Misleading plant advertisements
After a winter indoors, many Coloradans yearn for spring and the gardening season. Magazine and newspaper ads seem to target those with spring fever. Some ads are obviously misleading, but with others it may be difficult to determine truthfulness.
Various trees, lawn grass mixtures, vegetable seed or plants, or plants that "repel pests" are often hyped in these advertisements. It is not at all surprising that such plants and seed mixes can be major disappointments for well-intentioned homeowners. For example, the often-advertised tree tomato will not produce fruit under normal home conditions. Also, the fruit is not juicy nor does it taste like tomatoes.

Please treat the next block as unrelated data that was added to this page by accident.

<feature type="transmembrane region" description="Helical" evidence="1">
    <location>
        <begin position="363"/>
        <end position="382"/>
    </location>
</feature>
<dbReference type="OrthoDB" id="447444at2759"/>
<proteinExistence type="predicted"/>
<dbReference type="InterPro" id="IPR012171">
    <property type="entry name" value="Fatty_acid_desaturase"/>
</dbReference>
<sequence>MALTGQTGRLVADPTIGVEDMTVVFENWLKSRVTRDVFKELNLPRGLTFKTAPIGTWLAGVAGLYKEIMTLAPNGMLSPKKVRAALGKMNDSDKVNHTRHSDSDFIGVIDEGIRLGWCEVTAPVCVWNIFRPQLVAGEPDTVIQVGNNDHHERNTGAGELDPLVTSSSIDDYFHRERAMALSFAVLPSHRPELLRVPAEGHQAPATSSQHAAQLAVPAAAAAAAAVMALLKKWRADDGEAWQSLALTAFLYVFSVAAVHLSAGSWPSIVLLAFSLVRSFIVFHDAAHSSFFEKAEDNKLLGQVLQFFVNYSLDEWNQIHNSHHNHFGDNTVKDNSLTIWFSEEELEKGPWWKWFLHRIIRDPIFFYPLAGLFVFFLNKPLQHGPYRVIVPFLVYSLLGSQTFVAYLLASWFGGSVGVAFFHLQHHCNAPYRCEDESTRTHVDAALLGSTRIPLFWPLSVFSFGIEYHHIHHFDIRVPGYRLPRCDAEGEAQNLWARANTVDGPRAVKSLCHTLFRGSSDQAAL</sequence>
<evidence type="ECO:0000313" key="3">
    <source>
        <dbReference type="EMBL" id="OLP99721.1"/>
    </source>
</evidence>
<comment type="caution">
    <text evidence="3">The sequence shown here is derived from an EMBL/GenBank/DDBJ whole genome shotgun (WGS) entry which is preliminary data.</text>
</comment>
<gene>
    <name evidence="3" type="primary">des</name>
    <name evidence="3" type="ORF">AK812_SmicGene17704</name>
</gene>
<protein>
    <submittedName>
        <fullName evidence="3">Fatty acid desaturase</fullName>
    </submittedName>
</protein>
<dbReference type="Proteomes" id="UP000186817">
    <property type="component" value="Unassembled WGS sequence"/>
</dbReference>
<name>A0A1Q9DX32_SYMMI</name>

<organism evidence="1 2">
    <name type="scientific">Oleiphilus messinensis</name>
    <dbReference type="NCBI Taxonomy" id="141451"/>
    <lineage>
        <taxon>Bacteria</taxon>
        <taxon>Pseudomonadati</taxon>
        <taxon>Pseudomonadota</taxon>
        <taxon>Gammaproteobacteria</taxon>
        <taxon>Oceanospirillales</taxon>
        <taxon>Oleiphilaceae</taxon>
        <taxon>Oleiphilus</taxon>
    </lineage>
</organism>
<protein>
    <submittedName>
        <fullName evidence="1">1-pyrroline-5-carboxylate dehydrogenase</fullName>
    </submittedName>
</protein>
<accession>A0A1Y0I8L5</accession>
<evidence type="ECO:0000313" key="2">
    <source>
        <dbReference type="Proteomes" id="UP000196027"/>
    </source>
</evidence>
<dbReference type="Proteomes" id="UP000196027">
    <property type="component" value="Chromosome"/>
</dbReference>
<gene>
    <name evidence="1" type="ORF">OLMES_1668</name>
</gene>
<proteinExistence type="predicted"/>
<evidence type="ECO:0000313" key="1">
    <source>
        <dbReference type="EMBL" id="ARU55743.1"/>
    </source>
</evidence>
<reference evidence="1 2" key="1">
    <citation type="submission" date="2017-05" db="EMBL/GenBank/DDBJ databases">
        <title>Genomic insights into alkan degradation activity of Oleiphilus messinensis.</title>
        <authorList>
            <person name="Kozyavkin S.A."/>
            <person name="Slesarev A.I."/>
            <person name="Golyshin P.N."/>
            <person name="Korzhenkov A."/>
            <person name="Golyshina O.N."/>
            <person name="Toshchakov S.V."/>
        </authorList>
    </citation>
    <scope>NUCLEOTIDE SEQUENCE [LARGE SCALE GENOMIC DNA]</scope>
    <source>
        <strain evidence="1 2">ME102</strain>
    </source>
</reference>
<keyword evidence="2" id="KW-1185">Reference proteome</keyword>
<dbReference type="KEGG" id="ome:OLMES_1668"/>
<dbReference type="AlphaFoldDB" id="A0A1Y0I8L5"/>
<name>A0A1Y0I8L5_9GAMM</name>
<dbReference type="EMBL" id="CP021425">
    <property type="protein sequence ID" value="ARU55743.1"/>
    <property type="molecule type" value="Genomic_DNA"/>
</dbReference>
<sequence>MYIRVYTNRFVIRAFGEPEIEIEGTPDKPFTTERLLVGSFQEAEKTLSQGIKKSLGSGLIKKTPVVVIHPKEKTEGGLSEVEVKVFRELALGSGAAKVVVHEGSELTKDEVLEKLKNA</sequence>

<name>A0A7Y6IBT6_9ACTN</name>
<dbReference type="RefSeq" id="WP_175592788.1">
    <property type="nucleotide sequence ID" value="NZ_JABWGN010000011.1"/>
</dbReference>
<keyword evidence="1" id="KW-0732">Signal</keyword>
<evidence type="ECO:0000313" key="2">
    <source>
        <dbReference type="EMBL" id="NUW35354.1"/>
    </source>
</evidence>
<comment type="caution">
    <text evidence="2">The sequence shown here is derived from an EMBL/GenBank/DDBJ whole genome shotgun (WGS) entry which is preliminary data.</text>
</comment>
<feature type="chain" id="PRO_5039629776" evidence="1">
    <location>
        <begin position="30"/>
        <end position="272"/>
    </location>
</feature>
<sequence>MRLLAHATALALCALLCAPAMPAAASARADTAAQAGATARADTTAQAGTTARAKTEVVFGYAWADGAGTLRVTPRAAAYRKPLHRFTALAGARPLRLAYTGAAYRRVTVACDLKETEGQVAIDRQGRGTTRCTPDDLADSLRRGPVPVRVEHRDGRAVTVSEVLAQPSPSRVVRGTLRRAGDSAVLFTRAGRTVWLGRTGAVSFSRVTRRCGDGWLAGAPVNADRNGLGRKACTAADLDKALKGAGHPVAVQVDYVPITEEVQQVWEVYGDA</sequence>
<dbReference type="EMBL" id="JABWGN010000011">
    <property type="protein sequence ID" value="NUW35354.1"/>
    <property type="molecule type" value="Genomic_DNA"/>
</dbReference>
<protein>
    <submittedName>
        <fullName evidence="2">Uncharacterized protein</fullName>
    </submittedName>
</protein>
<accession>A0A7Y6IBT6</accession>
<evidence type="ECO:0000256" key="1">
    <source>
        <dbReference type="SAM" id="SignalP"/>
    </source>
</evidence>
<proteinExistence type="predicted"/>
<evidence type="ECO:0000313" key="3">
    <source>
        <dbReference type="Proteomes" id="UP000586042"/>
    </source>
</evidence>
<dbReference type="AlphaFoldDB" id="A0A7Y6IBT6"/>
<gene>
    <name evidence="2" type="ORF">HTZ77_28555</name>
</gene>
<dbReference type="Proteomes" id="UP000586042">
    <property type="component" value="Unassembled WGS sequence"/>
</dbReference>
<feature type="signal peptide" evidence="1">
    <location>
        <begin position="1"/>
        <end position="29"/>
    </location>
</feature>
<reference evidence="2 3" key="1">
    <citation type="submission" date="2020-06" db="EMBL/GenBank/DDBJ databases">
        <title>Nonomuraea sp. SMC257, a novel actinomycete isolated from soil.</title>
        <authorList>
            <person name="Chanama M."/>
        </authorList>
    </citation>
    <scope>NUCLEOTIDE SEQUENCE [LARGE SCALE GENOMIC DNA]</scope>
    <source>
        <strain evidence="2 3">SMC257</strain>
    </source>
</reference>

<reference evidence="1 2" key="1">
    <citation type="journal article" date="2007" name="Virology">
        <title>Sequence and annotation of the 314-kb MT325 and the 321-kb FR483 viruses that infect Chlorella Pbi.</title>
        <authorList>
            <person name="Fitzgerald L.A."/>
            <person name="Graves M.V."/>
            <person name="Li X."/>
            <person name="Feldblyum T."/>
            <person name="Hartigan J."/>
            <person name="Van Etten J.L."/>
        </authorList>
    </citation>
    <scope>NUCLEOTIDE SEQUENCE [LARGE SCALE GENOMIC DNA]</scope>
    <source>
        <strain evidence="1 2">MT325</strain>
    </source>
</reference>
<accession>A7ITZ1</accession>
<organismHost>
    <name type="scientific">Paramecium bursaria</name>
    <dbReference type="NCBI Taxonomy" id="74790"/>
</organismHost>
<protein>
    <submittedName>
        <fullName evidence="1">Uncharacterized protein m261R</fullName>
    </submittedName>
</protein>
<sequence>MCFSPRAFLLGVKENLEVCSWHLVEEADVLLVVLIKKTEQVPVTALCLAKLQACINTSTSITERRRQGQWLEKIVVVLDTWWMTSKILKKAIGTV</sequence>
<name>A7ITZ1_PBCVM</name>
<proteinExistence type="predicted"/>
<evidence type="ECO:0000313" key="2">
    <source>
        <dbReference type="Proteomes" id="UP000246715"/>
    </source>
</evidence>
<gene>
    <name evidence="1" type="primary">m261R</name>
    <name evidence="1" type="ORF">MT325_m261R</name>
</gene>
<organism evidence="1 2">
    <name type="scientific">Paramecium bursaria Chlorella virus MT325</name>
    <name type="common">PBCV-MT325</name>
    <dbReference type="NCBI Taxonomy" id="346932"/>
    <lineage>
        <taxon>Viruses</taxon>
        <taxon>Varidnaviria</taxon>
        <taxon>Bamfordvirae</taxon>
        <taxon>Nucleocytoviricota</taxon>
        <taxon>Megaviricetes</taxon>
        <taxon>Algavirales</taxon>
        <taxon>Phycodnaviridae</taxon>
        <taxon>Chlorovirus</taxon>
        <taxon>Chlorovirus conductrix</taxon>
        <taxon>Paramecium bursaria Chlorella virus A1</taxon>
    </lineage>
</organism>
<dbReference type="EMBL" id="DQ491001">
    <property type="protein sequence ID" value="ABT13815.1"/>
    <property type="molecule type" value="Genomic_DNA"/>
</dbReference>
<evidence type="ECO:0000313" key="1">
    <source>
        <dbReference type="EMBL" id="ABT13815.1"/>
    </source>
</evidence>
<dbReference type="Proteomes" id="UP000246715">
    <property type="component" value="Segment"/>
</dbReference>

In general, avoid responding to plant advertisements which over-hype, or when the advertiser is a marketing or sales group rather than a mail-order nursery. gardeners should exercise common sense. "Let the buyer beware" and "it sounds too good to be true..." are phrases worth remembering when reading these advertisements.
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Updated Friday, April 19, 2013